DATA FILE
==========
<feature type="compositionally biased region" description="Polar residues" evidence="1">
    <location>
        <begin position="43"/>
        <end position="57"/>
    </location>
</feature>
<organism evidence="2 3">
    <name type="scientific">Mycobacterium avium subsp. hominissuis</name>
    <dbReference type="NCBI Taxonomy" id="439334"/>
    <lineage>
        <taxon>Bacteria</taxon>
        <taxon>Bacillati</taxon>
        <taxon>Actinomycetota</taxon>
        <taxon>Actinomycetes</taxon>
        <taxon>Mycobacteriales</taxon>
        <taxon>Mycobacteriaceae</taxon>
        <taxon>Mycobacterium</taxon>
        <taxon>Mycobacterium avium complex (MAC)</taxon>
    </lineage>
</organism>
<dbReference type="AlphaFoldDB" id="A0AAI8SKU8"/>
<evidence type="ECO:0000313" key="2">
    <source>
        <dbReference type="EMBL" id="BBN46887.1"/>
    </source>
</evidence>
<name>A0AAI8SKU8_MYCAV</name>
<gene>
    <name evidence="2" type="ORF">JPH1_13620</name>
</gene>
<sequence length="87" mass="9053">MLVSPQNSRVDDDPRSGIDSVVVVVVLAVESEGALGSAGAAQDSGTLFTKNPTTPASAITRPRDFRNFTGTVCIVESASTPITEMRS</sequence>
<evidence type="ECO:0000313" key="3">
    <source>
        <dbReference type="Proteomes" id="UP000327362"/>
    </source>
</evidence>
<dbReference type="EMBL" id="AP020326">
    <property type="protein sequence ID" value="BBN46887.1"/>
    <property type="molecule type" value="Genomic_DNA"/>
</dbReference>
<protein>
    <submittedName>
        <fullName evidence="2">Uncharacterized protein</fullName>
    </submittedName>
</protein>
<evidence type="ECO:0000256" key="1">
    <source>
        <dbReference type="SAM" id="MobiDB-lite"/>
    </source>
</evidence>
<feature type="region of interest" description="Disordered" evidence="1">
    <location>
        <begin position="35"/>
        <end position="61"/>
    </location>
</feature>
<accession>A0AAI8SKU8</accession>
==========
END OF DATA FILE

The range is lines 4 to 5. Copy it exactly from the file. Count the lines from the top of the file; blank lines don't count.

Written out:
        <end position="57"/>
    </location>